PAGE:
When children have opportunities to develop executive function and self-regulation skills, individuals and society experience lifelong benefits. These skills are crucial for learning and development. They also enable positive behavior and allow us to make healthy choices for ourselves and our families.
Executive function and self-regulation skills depend on three types of brain function: working memory, mental flexibility, and self-control. These functions are highly interrelated, and the successful application of executive function skills requires them to operate in coordination with each other.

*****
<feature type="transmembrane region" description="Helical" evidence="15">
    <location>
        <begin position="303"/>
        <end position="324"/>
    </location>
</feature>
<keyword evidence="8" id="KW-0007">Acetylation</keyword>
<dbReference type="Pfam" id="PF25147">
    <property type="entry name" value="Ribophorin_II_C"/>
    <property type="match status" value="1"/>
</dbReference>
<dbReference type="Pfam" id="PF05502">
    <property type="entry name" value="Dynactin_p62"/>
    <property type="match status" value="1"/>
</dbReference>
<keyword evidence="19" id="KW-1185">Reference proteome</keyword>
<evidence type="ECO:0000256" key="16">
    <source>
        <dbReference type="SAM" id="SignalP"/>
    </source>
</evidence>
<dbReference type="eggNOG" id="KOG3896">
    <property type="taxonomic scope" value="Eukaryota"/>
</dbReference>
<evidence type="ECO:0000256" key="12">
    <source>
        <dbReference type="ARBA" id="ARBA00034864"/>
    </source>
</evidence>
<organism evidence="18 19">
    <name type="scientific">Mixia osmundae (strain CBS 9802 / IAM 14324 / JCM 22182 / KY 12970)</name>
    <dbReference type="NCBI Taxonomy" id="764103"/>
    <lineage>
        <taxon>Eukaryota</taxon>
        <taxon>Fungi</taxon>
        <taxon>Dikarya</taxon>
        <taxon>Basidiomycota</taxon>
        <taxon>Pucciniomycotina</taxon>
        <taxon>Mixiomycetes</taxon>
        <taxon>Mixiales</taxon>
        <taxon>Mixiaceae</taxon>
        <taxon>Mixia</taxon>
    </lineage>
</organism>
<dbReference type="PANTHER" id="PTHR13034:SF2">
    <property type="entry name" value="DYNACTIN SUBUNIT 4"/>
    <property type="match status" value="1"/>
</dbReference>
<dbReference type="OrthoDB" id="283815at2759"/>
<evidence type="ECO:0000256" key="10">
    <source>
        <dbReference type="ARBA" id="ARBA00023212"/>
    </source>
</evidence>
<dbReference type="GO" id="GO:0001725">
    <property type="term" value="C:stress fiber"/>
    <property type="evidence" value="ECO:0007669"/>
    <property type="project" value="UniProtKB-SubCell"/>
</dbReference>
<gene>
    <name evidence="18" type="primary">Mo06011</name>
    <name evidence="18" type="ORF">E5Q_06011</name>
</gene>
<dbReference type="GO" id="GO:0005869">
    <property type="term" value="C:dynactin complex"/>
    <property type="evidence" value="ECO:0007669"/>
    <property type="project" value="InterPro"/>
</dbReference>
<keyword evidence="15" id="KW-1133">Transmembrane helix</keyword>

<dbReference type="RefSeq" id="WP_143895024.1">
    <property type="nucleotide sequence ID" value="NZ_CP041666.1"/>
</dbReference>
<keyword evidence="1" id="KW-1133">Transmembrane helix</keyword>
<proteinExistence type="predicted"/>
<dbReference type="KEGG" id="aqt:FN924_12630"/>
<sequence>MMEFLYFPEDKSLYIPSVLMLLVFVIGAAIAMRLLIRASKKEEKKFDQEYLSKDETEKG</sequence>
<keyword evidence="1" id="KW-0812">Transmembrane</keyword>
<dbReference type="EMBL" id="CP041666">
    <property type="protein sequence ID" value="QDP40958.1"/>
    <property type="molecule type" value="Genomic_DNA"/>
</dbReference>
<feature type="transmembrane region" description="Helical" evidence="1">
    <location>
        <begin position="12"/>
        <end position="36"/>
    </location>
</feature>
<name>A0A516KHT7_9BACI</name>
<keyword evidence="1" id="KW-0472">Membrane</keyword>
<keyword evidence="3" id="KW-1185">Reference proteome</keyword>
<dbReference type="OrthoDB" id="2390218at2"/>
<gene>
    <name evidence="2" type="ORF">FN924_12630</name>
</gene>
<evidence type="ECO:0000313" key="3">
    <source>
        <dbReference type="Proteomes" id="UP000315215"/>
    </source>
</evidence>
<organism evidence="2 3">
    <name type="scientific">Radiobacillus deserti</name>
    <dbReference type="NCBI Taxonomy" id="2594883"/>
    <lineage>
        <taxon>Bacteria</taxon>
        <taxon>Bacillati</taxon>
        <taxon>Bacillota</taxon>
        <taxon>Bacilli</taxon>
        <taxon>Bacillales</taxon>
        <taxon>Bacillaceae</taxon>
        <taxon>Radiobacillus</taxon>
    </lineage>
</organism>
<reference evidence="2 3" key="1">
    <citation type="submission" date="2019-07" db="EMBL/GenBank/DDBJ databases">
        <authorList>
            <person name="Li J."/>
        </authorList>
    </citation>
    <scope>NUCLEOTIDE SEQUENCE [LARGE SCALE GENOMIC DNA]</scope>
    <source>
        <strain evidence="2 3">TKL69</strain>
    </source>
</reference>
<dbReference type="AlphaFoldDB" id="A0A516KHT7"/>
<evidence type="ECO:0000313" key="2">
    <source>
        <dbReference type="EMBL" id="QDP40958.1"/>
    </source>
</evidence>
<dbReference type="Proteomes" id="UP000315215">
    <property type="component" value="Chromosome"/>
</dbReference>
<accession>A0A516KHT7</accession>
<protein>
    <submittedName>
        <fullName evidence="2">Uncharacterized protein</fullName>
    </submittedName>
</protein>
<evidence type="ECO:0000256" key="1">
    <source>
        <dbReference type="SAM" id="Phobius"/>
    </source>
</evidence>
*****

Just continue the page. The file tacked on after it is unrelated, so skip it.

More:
Each type of executive function skill draws on elements of the others.
Working memory governs our ability to retain and manipulate distinct pieces of information over short periods of time.
Mental flexibility helps us to sustain or shift attention in response to different demands or to apply different rules in different settings.
Self-control enables us to set priorities and resist impulsive actions or responses.